Rebalancing the Greenhouse Gas Account



By Own Podger

Bali, Indonesia


In my younger days I had a love-affair with a number of cities that lie close to sea-level. I called them “cities in swamps”. Modern planning theory and practice have failed to address the problems of their development and management. Planning has ridden rough-shod over the cultures of canal-based peoples, and the houses of their poor flood regularly during the wet on each tide. This is before Climate Change. And it is not the rising sea that still brings an immense sense of sorrow for the people of these cities, it is extreme weather, the larger floods and higher storm surges.

Average global temperatures are a balance between the heat coming in from the sun during the day and going out at night when the sun doesn’t shine. This balance is controlled by the properties of the so-called greenhouse gases in the atmosphere, with carbon dioxide and methane being gases that help most to retain heat. We are in the process of changing that balance.

While the roots of modern climate change date from the industrial revolution, the massive increase in greenhouse gases in the atmosphere started in World War II, caused by warfare’s massive production and destruction.

Human activity produced more and more of these gases with increasing population and economic development, as we took carbon out of the ground that had been trapped there for millions of years, and burnt it so the carbon from millions of years ago went back into the atmosphere in the form of more carbon dioxide.

In the 1980s people started listening to the climate change scientists and the modern anti-climate change movement began. Deniers and connivers also began to resist appeals for climate action, pitting oil barons and politicians and those greedy for material gain against nature and the future.

In 2021, it is no longer the long-term consequence we are concerned with. For us all, it is medium term at best and for some it is their already-present crisis.

Joel Werner, an ABC Science journalist writes:[1]

Climate change is a long, heavy, slow moving train crawling across decades. Even if we pull the emergency brake right now, we’re not stopping for a while yet…. — the train has a hell of a distance to travel before it grinds to a halt.

Addressing climate change needs two directions of change in human activity, mitigation and adaptation. Mitigation is activity to bring equilibrium to average global temperatures. Governments of the world have declared we should target this equilibrium at 1.5 degrees warmer than a century ago. Nobody believes we can achieve this now. Even 2 degrees is ambitious.

Adaption is coping with the climate as it changes. Coping with more floods, more draughts, more forest fires, more violent storms.

This is a global crisis. All countries have to change. And urgently. This paper does not address how countries can meet agreements on what to do or how to do it. It presents ideas that I hope some might take up anyway.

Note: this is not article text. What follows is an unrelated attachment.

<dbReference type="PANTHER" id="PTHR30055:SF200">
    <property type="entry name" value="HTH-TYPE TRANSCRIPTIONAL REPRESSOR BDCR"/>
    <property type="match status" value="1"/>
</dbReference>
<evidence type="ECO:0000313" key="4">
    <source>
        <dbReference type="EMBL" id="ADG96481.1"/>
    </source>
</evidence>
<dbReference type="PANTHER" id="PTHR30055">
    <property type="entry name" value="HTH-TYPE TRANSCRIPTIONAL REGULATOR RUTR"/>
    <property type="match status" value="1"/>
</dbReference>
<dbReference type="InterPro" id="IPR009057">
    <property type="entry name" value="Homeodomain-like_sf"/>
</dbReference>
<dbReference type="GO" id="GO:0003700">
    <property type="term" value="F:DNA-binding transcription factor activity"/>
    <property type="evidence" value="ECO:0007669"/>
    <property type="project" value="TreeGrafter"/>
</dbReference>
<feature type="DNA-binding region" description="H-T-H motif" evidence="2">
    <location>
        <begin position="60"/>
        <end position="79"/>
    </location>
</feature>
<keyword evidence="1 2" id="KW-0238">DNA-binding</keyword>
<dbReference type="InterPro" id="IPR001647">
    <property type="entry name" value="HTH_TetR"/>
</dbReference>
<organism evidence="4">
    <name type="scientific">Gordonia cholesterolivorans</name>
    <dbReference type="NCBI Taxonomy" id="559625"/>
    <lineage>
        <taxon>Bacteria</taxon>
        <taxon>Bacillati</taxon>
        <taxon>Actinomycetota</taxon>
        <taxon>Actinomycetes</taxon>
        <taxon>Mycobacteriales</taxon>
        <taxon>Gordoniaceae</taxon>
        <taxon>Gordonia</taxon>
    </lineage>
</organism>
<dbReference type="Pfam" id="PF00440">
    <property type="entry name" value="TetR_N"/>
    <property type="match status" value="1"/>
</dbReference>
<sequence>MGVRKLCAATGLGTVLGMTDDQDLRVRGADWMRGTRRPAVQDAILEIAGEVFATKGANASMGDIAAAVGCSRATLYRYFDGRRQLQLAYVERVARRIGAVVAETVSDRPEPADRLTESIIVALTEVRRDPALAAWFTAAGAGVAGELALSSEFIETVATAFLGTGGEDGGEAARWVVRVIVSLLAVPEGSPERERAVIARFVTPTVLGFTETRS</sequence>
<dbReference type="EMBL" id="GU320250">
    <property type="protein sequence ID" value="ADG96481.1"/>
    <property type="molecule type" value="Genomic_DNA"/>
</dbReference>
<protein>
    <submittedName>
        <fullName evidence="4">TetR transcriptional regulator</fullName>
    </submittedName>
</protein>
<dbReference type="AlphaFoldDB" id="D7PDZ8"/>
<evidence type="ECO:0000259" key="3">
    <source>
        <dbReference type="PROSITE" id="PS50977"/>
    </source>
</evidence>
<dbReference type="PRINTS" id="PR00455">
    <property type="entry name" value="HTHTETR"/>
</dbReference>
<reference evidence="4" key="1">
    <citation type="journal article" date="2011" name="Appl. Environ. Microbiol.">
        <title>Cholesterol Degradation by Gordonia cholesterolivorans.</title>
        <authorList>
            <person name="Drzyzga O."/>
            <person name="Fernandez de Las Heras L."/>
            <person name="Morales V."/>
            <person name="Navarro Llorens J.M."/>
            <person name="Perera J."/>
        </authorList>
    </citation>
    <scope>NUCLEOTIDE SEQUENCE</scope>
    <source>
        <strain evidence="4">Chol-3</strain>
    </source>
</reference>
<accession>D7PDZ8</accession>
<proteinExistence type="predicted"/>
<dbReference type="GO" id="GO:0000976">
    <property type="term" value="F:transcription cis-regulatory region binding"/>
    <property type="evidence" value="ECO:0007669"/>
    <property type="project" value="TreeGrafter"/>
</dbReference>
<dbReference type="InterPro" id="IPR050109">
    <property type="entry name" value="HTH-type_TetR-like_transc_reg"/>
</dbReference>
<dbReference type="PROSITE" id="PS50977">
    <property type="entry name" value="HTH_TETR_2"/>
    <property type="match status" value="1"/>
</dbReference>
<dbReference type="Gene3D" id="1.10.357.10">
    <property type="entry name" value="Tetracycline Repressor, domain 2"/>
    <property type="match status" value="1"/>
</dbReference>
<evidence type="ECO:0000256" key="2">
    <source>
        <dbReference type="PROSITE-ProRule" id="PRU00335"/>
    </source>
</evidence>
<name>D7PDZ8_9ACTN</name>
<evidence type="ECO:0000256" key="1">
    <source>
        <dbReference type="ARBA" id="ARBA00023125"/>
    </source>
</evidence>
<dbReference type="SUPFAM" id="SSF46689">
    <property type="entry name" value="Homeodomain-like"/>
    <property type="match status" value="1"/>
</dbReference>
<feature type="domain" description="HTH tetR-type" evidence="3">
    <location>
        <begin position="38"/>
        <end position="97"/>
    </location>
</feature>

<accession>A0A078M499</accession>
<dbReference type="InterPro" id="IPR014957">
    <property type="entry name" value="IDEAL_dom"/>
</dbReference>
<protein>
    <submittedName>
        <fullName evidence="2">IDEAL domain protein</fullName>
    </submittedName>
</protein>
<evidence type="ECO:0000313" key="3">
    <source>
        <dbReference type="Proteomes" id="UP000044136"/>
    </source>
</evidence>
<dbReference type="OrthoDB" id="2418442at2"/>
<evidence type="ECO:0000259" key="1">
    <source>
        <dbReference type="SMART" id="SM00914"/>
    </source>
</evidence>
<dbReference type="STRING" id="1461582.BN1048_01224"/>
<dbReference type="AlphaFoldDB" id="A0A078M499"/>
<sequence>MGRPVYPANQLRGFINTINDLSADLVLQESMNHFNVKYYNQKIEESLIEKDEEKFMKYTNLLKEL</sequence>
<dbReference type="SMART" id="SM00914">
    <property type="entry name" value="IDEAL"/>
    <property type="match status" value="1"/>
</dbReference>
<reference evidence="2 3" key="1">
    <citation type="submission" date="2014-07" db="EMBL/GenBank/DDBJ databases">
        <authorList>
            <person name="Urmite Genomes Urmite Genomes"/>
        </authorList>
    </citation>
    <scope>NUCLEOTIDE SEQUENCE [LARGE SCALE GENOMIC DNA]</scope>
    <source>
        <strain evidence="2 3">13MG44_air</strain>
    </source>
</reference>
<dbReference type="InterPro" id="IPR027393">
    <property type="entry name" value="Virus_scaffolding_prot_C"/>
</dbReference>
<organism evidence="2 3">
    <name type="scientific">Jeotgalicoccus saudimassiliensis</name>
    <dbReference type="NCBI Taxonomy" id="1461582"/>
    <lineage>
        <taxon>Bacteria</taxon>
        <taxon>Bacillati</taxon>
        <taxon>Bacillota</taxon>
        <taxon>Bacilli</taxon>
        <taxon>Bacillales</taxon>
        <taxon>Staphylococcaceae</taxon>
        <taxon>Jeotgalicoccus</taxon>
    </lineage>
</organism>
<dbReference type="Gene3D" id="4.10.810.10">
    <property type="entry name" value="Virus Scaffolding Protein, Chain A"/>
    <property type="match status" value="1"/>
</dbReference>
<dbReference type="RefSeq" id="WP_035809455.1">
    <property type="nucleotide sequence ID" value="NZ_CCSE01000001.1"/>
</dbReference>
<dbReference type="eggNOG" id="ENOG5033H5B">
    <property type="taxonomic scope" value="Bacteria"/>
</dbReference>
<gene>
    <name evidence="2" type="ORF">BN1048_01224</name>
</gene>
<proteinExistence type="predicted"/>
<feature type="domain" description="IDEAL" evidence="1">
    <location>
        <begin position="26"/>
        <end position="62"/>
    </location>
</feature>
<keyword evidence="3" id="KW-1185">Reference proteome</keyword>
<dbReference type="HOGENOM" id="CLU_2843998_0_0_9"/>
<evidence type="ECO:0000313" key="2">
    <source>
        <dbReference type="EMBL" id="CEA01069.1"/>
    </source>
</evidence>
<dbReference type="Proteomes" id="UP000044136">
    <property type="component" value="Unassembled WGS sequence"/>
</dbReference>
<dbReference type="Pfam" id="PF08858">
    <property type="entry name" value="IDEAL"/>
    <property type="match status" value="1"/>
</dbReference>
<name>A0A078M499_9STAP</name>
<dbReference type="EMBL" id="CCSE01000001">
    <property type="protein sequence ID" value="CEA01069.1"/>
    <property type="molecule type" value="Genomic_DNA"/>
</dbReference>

Ideally each country needs to contribute its fair share to mitigation, and as that will be hard for many countries, some countries would do well by doing more than their fair share, compensating for other nations that cannot reach their targets. Countries that take up the challenge will become global leaders of mitigation.


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How to cite this paper: Podger, O. (2021). Rebalancing the Greenhouse Gas Account PM World Journal, Vol. X, Issue III, March 2021.  Available online at https://pmworldlibrary.net/wp-content/uploads/2021/03/pmwj103-Mar2021-Podger-rebalancing-the-greenhouse-gas-account.pdf

About the Author

Owen Podger

Bali, Indonesia


Owen Podger began his career as an architect at Taronga Zoo in Sydney, studied urban design at UCLA and construction management at UNSW. After a career in urban development in Australia and Indonesia, and in academia in Singapore and Papua New Guinea, he has advised the Indonesian government on reforms since the downfall of Soeharto. He was planning adviser to the Aceh and Nias Rehabilitation and Reconstruction Agency (BRR), and supported the Aceh Government in establishing its special autonomy. More recently he has advised the Indonesian Senate on drafting laws on local government, the office of the Vice President of Indonesia on effectiveness of government, and Indonesia’s national planning agency on urban development policy and programs. Owen is now assisting a small USA-Indonesia firm to develop capability in advising on public governance and accountability, and currently is living in Badung, Bali, Indonesia.

He can be contacted at micah68@centrin.net.id and owenpodger@gmail.com.

[1] Joel Werner. Mitigation or adaptation? When it comes to climate change, it’s not a case of either/or. ABC Science report posted 17 January 2020 at https://www.abc.net.au/news/science/2020-01-17/climate-change-mitigation-or-adaptation-not-a-case-of-either-or/11874202?sf228333416=1&fbclid=IwAR3duoUihBIHiAFVelsfLp-ewyHxHnmS3IxpTMPufkryZ_ALwQw531hrlLs